One big problem with the meters is that there is a +/- 20% error margin which accounts for most of the differences mentioned here. I guess drawing the blood is fairly complicated (at least according to the Bayer technicians I spoke with).

I just use my meter (now using the OneTouch Ultra2 due to insurance restrictions) to see what foods increase my bg levels to unacceptable highs. I met with my diabetes nutrition counselor this week and she told me that since my A1c is good (5.6) that I no longer need to test before and after meals --just test at random times once or twice a day to see what’s going. So far I haven’t had any surprises but I’m happy to test just once daily.

BTW, the Ultra2 is ~10 points lower than my Contour…

Trust the OneTouch.

I had an Aviva for a few months. Some boxes of strips gave very high readings. Some were okay. When I took it to the lab it was reading 40 mg/dl over what the lab reported. I threw it away.

I have had 3 different One Touches and they usually match each other within 5 mg/dl. They always read a bit lower than Accucheks even when the Accucheks are behaving, but they are consistant, and that’s what you need in a meter.

The problem with all the modern meters is that the measurement time is much too fast usually 5 seconds. When I first developped diabetes 11 years ago I got a Bayer Ascentia I think is was called. I took 60 seconds to get a reading but the up side was that is was ALWAYS 5% lower than the lab test, unbelievably accurate. In this case progress was a disaster. 20% error is horrible the more so if it is on both sides of the true value.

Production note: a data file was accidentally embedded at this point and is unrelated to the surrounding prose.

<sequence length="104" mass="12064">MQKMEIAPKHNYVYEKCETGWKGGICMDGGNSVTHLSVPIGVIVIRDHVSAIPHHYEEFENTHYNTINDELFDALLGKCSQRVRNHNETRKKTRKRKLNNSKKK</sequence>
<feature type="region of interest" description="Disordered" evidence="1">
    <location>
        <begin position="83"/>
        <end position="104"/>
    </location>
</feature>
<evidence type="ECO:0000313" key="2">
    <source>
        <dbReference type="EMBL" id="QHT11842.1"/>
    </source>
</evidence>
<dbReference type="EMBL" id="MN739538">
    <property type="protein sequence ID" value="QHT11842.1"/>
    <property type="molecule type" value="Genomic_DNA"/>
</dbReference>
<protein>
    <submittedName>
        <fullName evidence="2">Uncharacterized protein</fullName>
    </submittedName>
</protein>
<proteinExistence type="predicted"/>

Hello Jenny! I am honored to meet you! Your book is changing my life! I have been checking my blood sugars now for the last two weeks as you suggest, trying to get control. So I’m just a baby at this. My problem right now is my meters are driving me crazy. I have four One Touch ultra mini’s. I have taken the same bood draw and tested all four at the same time. The results varied by 83 points, from highest to lowest! I did this four more times. Varriances of 39, 32, 27 and 27. Then I compared results from the same exact meter all taken from the same draw and within 3 minutes and found the meters themselves varied 32, 23, 19 and 82. This troubled me since I am trying to get to where you suggest blood sugars should be but feel these meters are way to inacurate. I value your opinion greatly. What do you believe is the most accurate meter out there, regardless of cost?

I have been going crazy comparing meters trying to find accuracy. Regardless of cost, what do you believe the most accurate meter is?